Since the February weather continues to cooperate in keeping the BRP opened, we used the Black Balsam access road and chose the bite sized, but scenic, Flat Laurel Creek Trail which connects with the Sam Knob Summit Trail. Last winter we had accessed this trail from its opposite trailhead off Rt. 215 (yet another option!) and got as far as the Sam Knob Summit Trail, but we chickened out and didn't make the climb. This time we did! And what views! After a climb of about a half mile we reached the summit which is about a 500 foot climb. So, it is steep but features an accomodating mix of river rock, sandy soil, and some built in steps to soften the cardio. On the trip back to the parking lot the trail crossed a grassy field that offered scenic rear views of the pinnacle we had just descended. Pretty cool for a 3 mile walk in the woods of just over 2 hours!



Slow season's opportunity to explore and develop new day trips for our guests, always reinforces our "connection" philosophy as we take time to reconnect with nature and each other through this amazing landscape that first brought us to Waynesville and eventually The Windover Inn !

Monday, February 6, 2012

Graveyard Fields Along The Blue Ridge Parkway

It's that time of year again, and we're off to explore the beautiful vistas here in Western North Carolina. Winter hikes work out better for us since we're not as busy at this time of year. The timing might be involuntary, but this doesn't mean the views are any less spectacular than they are in other seasons. Each season reveals its own treasures, and winter is no different. Since there is no foliage to hide the views, the shapes of our mountain ranges are clearly defined in winter. This results in interesting images created by the mountain terrain. For instance we see the rumples of a large rug in some of the folds between the mountains.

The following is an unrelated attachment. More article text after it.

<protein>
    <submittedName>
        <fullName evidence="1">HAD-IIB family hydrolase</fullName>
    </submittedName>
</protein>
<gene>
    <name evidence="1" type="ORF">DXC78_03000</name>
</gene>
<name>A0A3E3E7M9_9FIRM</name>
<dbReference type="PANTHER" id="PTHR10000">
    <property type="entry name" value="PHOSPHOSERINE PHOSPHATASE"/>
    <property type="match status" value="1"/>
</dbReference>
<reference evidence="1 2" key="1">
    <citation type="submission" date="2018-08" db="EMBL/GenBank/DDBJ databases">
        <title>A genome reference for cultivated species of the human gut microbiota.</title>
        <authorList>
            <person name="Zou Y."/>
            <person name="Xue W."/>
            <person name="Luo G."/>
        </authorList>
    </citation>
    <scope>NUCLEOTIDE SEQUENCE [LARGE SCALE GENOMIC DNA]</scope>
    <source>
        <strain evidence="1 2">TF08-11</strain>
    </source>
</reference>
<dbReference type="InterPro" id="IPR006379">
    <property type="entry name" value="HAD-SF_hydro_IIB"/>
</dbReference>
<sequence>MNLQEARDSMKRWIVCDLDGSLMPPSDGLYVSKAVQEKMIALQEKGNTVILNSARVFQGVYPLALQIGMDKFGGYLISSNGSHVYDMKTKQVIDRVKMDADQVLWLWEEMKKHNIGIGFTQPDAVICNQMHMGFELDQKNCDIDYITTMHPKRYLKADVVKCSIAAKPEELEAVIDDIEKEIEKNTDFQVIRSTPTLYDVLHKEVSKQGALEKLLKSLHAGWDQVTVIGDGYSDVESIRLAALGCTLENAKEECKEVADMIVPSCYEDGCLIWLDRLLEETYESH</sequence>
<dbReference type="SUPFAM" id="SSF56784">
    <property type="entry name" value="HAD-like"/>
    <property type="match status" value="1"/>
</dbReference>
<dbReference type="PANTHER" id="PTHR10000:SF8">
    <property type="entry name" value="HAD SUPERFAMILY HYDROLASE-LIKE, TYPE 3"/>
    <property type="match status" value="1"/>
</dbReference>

We decided to visit Graveyard Fields near mile marker 419 on the Blue Ridge Parkway. The Blue Ridge Parkway is only open at the whims of the weather from November to April, but this year's warm winter has, fortunately, offered many days of trail access along the parkway. So, we decided to give Graveyard Trails a go! This is a popular trail that we often recommend to our guests but we hadn't hiked it, ourselves, since 2002 when we were still 'visitors' to the Asheville area. However, once we arrived and descended down the 'stairs' to the trail head, we instantly remembered why this is such a popular trail. It is a relatively easy hike made more accommodating by the numerous boardwalks and bridge upgrades over the muckier areas. It is relatively flat with only a 300 foot total rise over about a mile and a half. But be aware, this can be (and was!) a muddy hike at certain spots especially after the above average rains we had here in January. If we weren't careful, it could (and did!) become a 'slip and slide'! The trail basically takes you through a valley seam between two ridges with lots of interesting foliage and landmarks (even in winter) along the way. The namesake 'graveyard' mounds are evident and the sleeping vegetation is still pretty colorful even in February. The destination upper waterfalls announced itself well in advance as we approached, and upon our arrival the rushing waters marked this as a spiritual spot like so many others in this amazing part of the world. After enjoying the falls, we retraced our steps back the the parking lot resulting in a 3.2 mile leisurley hike that took us about 3 hours. What a wonderful way to spend a winter's day in Western North Carolina just about a half hour from the Windover Inn and Waynesville